The Building Tradesman Newspaper

Friday, September 29, 2017

News Briefs

By The Building Tradesman

State employee unions targeted

LANSING - Another day, another way to put the screws to Michigan's union members.

On Sept. 20, the Michigan Civil Service Commission (MCSC), over the vehement protests of state employee unions, gave the state the authority to override collective bargaining contracts for state employees during financial emergencies, and gave government managers ultimate authority for how employees receive overtime, are reassigned after layoffs, while reducing the issues upon which they're allowed to bargain.

The worker reforms are the most significant since the state Legislature adopted right-to-work laws for public and private workers in 2012. This time, it was a ruling by the Michigan Civil Service Commission, which voted 3-1 to approve the new language, covering the state's nearly 50,000 employees. The three supporters were Republican-appointed.

"This is all part of the right-wing’s plan to bust unions, defund the left, and give more power to their corporate donors in our democracy and in the workplace, while decreasing economic security for state workers and their families at the same time," said Lonnie Scott, executive director of Progress Michigan.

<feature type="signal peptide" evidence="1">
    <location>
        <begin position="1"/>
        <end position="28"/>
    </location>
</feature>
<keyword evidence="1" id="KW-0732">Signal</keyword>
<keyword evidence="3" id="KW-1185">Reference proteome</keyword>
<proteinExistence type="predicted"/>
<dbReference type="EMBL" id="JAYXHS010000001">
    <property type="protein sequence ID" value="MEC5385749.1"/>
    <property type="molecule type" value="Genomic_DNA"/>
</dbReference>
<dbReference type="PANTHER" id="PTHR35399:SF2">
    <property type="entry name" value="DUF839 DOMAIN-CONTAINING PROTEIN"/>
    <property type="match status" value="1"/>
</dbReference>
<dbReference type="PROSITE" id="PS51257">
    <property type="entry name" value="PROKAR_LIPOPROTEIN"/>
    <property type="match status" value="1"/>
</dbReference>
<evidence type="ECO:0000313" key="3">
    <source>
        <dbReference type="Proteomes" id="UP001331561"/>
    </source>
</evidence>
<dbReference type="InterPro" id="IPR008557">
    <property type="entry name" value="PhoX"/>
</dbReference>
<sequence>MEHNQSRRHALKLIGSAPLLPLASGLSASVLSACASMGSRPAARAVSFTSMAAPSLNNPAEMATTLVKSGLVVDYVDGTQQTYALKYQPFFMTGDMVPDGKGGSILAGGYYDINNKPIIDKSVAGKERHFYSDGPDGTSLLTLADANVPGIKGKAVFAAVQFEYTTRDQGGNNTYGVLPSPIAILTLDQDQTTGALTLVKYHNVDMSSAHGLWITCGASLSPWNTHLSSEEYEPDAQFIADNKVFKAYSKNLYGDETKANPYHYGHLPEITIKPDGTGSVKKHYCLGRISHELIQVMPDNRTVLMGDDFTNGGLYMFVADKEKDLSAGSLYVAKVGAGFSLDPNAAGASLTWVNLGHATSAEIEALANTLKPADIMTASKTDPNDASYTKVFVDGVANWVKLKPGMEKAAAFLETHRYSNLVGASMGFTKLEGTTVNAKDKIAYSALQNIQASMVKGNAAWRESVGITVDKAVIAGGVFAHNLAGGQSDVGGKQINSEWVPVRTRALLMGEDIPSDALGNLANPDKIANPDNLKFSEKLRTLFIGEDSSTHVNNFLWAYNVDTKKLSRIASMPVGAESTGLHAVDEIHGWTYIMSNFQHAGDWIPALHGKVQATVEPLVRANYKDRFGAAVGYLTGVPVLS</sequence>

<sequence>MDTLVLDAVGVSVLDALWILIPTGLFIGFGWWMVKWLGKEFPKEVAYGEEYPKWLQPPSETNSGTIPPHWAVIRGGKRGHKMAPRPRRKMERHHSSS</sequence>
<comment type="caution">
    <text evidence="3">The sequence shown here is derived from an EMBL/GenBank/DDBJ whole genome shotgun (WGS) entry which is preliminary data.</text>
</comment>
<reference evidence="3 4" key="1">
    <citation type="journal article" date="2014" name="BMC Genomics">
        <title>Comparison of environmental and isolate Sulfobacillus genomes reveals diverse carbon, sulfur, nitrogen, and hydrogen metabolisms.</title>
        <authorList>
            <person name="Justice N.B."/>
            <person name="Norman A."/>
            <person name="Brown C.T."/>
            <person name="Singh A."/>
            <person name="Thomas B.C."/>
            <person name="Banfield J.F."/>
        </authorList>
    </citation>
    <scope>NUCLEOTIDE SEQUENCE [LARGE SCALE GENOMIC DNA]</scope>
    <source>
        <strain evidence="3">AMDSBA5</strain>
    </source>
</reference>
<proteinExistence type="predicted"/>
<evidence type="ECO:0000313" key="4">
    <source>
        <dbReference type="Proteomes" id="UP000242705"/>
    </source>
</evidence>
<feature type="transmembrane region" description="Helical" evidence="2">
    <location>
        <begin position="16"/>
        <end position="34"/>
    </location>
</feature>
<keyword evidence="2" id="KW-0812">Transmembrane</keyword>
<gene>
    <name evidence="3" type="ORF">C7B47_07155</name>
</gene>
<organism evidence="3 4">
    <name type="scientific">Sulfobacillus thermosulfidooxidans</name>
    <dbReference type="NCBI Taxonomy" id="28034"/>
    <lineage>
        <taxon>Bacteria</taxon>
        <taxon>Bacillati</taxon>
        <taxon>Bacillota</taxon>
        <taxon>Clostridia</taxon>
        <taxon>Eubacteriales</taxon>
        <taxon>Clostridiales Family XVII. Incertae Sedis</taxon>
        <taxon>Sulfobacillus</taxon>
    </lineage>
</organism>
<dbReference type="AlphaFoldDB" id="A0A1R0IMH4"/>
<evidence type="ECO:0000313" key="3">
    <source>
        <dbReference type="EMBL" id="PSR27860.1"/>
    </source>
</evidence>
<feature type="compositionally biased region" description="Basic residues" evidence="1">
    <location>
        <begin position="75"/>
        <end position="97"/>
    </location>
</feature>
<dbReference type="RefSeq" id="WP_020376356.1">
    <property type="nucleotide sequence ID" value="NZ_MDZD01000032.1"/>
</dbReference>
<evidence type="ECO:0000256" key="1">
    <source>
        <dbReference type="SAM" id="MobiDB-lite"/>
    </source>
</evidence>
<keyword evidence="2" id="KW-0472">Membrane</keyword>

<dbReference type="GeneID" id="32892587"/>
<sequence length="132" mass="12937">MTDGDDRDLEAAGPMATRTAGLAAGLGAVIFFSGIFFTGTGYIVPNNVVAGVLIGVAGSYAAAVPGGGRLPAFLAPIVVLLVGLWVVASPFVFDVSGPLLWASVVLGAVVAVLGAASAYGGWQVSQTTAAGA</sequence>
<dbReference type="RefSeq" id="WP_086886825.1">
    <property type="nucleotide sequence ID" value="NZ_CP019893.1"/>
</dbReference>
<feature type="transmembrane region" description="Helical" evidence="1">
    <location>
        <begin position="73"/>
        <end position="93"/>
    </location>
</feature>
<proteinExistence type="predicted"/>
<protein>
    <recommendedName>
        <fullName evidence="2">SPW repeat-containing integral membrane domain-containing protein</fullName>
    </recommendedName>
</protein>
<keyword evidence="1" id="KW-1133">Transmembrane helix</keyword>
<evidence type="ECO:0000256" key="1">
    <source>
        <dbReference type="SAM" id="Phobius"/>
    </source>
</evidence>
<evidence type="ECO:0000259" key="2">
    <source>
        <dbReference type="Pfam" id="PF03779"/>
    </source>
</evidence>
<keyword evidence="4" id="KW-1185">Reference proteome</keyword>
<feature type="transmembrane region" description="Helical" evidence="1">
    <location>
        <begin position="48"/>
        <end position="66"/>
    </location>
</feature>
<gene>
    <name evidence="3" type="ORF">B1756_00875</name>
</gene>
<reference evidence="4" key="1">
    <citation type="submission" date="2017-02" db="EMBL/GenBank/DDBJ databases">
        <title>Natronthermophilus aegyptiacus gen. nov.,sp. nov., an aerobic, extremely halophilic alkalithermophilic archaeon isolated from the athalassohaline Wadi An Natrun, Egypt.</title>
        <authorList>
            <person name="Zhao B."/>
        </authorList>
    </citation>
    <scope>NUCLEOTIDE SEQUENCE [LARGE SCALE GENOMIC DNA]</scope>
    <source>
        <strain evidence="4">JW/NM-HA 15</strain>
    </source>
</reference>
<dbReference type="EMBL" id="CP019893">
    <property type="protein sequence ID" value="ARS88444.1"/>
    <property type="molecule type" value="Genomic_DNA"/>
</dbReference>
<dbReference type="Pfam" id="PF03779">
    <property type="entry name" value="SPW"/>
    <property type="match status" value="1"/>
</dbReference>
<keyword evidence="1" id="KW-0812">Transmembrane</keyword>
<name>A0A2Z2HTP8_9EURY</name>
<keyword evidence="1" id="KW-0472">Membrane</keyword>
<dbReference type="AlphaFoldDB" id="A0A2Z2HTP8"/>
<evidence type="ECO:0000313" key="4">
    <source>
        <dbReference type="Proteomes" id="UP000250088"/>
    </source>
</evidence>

Countered the Michigan Chamber of Commerce, who supported the reforms: "We applaud the MCSC’s efforts to provide central direction and control over state employee personnel matters and leave the patchwork scheme and red-tape of union contracts behind." 

The unions involved, which included the UAW, SEIU, AFSCME, MSEA and the MCO - said any changes should have been collectively bargained.

"The proposed changes," said the news service MIRS, "in the eyes of its supporters, would bring more efficiency to a complex system. In many cases, they say the changes would create uniformity in how employees represented by unions and non-exclusively represented employees are treated. Yet, the unions don't see a system that's broke and in need of fixing."

Architects like industry's direction

With all geographic regions and building project sectors showing positive conditions, there continues to be "a heightened level of demand for design services" - the latest signal from the American Institute of Architects'  (AIA) latest Architecture Billings Index (ABI).  

The index is the leading economic indicator of what will come in the U.S. construction industry, and reflects an approximate nine to twelve month lead time between architecture billings and construction spending. 

The AIA reported on Sept. 20 that their most recent index came in at 53.7, up from 51.9 the previous reported the August ABI score was 53.7, up from a score of 51.9 in the previous month. This score reflects an increase in design services provided by U.S. architecture firms. The new projects inquiry index was 62.5, up from a reading of 59.5 the previous month.

“The August results continue a string of very positive readings from the design professions, pointing to future healthy growth across the major construction sectors, as well as across the major regions of the country,” said AIA Chief Economist, Kermit Baker, Hon. AIA, PhD. “Given the focus and discussions around the infrastructure needs of the nation, we expect strong growth in design activity for the coming months and years.”